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What are the pros and cons of the United States government withholding information from its citizens? 

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This really depends on the type of information that is being withheld. For example, one major controversy at this time is the so called "ag-gag" laws in which state legislatures are making it illegal to publicize animal abuse in industrial livestock organizations. Criminalizing honest reporting does a major disservice to...

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This really depends on the type of information that is being withheld. For example, one major controversy at this time is the so called "ag-gag" laws in which state legislatures are making it illegal to publicize animal abuse in industrial livestock organizations. Criminalizing honest reporting does a major disservice to the public; the public also has a right to know the amount of money legislators are receiving from the agriculture industry so that they can make informed decisions about voting.

Similarly, the existence of Super-PACs harms the democratic process by making opaque the names of people who are funding political candidates, subverting the democratic process which is based on voters' ability to make informed choices. The government needs to ensure that all information relevant to making judgments that inform voting, including politicians' contacts with lobbyists and campaign funding, is freely available.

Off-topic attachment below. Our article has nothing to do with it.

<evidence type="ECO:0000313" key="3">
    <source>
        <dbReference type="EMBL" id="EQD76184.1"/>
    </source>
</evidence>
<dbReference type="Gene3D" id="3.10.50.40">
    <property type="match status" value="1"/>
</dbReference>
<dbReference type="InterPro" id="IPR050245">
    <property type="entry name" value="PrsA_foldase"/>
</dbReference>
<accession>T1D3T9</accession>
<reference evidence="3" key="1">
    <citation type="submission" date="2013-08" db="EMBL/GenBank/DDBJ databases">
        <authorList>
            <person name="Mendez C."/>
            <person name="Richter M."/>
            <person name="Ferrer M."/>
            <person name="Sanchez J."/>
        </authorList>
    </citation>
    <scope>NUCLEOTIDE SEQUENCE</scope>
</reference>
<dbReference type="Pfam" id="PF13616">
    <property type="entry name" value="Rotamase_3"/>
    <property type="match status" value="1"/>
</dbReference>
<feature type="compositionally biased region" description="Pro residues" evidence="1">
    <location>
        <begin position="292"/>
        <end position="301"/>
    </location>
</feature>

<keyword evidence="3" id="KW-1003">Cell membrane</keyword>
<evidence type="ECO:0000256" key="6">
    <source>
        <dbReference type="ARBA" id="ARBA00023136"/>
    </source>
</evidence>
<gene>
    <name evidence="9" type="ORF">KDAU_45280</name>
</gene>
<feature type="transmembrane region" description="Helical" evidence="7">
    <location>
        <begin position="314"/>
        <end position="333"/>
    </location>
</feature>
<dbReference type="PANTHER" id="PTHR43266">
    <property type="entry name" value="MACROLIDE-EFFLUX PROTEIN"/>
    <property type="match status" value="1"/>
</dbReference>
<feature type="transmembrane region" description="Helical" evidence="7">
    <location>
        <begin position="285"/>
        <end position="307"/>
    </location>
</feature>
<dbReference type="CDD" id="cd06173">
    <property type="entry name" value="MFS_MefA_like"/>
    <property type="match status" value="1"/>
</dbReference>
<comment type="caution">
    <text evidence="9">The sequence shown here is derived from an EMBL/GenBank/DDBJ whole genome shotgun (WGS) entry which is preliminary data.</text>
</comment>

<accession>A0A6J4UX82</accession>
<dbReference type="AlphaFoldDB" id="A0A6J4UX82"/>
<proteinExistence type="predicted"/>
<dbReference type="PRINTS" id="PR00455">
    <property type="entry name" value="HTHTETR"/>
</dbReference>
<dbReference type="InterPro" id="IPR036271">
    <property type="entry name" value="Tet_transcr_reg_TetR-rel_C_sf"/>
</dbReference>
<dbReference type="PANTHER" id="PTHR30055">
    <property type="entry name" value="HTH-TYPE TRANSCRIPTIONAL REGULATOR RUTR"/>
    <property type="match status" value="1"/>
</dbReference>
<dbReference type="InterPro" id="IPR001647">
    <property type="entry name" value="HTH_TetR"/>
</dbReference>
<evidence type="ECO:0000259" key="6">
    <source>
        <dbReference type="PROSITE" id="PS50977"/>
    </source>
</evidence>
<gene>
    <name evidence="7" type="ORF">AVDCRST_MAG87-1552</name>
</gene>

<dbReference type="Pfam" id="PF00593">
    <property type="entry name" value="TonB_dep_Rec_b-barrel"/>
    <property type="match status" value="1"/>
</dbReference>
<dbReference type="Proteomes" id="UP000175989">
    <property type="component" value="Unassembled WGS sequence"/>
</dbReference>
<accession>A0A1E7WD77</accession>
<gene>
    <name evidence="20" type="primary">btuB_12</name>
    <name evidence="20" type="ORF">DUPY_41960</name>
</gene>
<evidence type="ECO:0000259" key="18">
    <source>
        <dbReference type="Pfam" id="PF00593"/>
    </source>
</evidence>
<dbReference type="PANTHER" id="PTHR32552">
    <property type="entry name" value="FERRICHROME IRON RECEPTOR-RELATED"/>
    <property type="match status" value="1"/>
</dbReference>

A less clear cut case is funding for military projects. Some of military spending is opaque because the money is spent on "black projects", highly classified projects whose funding details are not made publicly available; in fact, details of some such projects may not even be available to most members of Congress.

On the one hand, it is important that leading edge developments in military technology not fall into the hands of foreign powers, and keeping all information about such projects on a "need to know" basis can protect such information against espionage. On the other hand, not all "black projects" really need such a high level of secrecy from the viewpoint of military intelligence. In some cases, secrecy about military funding can conceal cost overruns and politically motivated funding for companies in the constituencies of powerful members of Congress. In such cases, secrecy harms the right of voters in a democracy to make decisions about government spending.

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